The most common species of termites in home infestations, the subterranean termites, can build huge colonies with millions of members that can just tear through wood. They are active 24/7, so they can do damage pretty fast, and if left unattended, they can critically damage a building, even leading to collapse. They are also present throughout the entire United States, with the exception of the state of Alaska.
Signs of an infestation
There are two obvious signs that there is a termite infestation on your property. The first is the presence of mud tubes coming out of the ground and connecting to the wood of the home. This termite species cannot survive in the open air because the workers will dehydrate very quickly and die, so they will build these tubes whenever they need to travel above ground. The second sign is the presence of swarmers. If you notice swarmers indoors, or on your window sills, you may have a colony nearby. Other less obvious signs include visible damage to the wood. Termites are very covert when they infest a piece of wood, and as such, the damage that they cause does not become visible until the wood is thoroughly compromised. You can however rely on sound to detect infested wood earlier on, if you tap on it and the wood sounds hollow.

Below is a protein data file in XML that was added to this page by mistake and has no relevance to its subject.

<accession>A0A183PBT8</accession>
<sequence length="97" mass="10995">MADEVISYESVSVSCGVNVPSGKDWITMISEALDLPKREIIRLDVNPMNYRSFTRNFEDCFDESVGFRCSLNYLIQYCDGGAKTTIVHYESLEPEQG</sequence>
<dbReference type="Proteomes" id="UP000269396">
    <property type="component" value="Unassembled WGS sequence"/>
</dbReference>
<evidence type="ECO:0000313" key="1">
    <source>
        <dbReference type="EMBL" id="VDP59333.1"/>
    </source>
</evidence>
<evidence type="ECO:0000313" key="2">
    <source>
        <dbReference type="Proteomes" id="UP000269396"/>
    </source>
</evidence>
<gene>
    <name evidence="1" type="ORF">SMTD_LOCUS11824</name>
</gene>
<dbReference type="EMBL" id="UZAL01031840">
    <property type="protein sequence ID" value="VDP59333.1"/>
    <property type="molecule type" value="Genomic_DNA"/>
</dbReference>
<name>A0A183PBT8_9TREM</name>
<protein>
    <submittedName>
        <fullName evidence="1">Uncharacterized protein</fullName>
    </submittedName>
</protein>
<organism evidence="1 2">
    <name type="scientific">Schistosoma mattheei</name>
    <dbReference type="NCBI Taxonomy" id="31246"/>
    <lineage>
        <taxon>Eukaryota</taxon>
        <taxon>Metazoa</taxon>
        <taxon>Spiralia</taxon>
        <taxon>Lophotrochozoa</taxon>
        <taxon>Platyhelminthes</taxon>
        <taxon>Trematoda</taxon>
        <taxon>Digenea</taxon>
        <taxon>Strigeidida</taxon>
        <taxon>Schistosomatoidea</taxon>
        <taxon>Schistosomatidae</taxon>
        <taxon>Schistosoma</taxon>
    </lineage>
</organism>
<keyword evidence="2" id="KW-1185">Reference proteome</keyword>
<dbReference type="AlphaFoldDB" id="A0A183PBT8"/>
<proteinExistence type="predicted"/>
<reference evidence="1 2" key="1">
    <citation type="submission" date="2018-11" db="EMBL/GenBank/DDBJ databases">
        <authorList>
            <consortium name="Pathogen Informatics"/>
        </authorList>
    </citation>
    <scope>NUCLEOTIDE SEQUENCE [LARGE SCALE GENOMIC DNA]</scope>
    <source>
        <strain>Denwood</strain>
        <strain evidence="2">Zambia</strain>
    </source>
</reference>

Like in medicine, it is better to prevent an infestation than to have to remove it. In order to prevent termite infestations, you first have to deal with excess moisture and water accumulation, particularly near the foundation of the home. Make sure that there are no leaky pipes, and that water is properly diverted with splash blocks, gutters and downspouts. You also want to reduce humidity levels using proper ventilation. Then, you want to make sure that there are no wooden scraps in the ground or lumber waste on your property.
Controlling a subterranean termite infestation
Subterranean termites can be controlled using either chemical barriers or baiting stations. Both are very effective options that work differently, and you can talk specifics with a pest control specialist, who will walk you through the pros and cons of each option. If you would like to know more about these two methods, their costs, and how they can be implemented, contact us today.